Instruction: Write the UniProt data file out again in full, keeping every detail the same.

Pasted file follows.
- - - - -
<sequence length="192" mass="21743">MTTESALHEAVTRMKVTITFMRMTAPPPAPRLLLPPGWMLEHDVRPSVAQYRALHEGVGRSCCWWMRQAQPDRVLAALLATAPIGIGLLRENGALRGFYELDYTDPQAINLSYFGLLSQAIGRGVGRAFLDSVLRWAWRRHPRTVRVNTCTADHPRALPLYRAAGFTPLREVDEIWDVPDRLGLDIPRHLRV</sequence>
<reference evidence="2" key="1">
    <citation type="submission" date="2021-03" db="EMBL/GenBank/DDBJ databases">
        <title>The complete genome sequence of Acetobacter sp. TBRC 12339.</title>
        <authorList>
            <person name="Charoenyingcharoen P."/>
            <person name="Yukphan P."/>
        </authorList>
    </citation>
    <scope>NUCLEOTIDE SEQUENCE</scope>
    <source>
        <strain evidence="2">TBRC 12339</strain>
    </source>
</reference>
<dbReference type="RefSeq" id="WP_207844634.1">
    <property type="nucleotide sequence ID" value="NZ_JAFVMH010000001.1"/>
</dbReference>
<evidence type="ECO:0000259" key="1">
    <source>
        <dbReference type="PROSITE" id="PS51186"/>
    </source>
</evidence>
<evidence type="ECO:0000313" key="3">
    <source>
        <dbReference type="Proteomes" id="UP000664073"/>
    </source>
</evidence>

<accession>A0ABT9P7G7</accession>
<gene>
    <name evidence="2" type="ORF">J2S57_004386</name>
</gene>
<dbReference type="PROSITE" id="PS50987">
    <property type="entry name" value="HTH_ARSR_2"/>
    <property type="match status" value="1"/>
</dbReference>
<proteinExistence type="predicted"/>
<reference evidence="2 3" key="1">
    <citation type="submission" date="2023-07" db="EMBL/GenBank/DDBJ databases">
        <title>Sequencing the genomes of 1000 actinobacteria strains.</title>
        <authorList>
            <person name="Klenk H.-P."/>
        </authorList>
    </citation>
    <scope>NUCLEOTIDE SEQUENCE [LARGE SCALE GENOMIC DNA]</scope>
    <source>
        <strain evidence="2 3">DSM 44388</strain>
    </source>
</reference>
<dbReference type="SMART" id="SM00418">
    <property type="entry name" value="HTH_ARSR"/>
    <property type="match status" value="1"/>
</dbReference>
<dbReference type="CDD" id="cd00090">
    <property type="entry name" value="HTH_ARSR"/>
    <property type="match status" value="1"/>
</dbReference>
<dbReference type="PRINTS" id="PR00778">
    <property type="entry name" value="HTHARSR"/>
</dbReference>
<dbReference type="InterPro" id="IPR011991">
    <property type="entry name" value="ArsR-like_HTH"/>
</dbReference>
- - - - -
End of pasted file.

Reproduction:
<sequence length="192" mass="21743">MTTESALHEAVTRMKVTITFMRMTAPPPAPRLLLPPGWMLEHDVRPSVAQYRALHEGVGRSCCWWMRQAQPDRVLAALLATAPIGIGLLRENGALRGFYELDYTDPQAINLSYFGLLSQAIGRGVGRAFLDSVLRWAWRRHPRTVRVNTCTADHPRALPLYRAAGFTPLREVDEIWDVPDRLGLDIPRHLRV</sequence>
<reference evidence="2" key="1">
    <citation type="submission" date="2021-03" db="EMBL/GenBank/DDBJ databases">
        <title>The complete genome sequence of Acetobacter sp. TBRC 12339.</title>
        <authorList>
            <person name="Charoenyingcharoen P."/>
            <person name="Yukphan P."/>
        </authorList>
    </citation>
    <scope>NUCLEOTIDE SEQUENCE</scope>
    <source>
        <strain evidence="2">TBRC 12339</strain>
    </source>
</reference>
<dbReference type="RefSeq" id="WP_207844634.1">
    <property type="nucleotide sequence ID" value="NZ_JAFVMH010000001.1"/>
</dbReference>
<evidence type="ECO:0000259" key="1">
    <source>
        <dbReference type="PROSITE" id="PS51186"/>
    </source>
</evidence>
<evidence type="ECO:0000313" key="3">
    <source>
        <dbReference type="Proteomes" id="UP000664073"/>
    </source>
</evidence>

<accession>A0ABT9P7G7</accession>
<gene>
    <name evidence="2" type="ORF">J2S57_004386</name>
</gene>
<dbReference type="PROSITE" id="PS50987">
    <property type="entry name" value="HTH_ARSR_2"/>
    <property type="match status" value="1"/>
</dbReference>
<proteinExistence type="predicted"/>
<reference evidence="2 3" key="1">
    <citation type="submission" date="2023-07" db="EMBL/GenBank/DDBJ databases">
        <title>Sequencing the genomes of 1000 actinobacteria strains.</title>
        <authorList>
            <person name="Klenk H.-P."/>
        </authorList>
    </citation>
    <scope>NUCLEOTIDE SEQUENCE [LARGE SCALE GENOMIC DNA]</scope>
    <source>
        <strain evidence="2 3">DSM 44388</strain>
    </source>
</reference>
<dbReference type="SMART" id="SM00418">
    <property type="entry name" value="HTH_ARSR"/>
    <property type="match status" value="1"/>
</dbReference>
<dbReference type="CDD" id="cd00090">
    <property type="entry name" value="HTH_ARSR"/>
    <property type="match status" value="1"/>
</dbReference>
<dbReference type="PRINTS" id="PR00778">
    <property type="entry name" value="HTHARSR"/>
</dbReference>
<dbReference type="InterPro" id="IPR011991">
    <property type="entry name" value="ArsR-like_HTH"/>
</dbReference>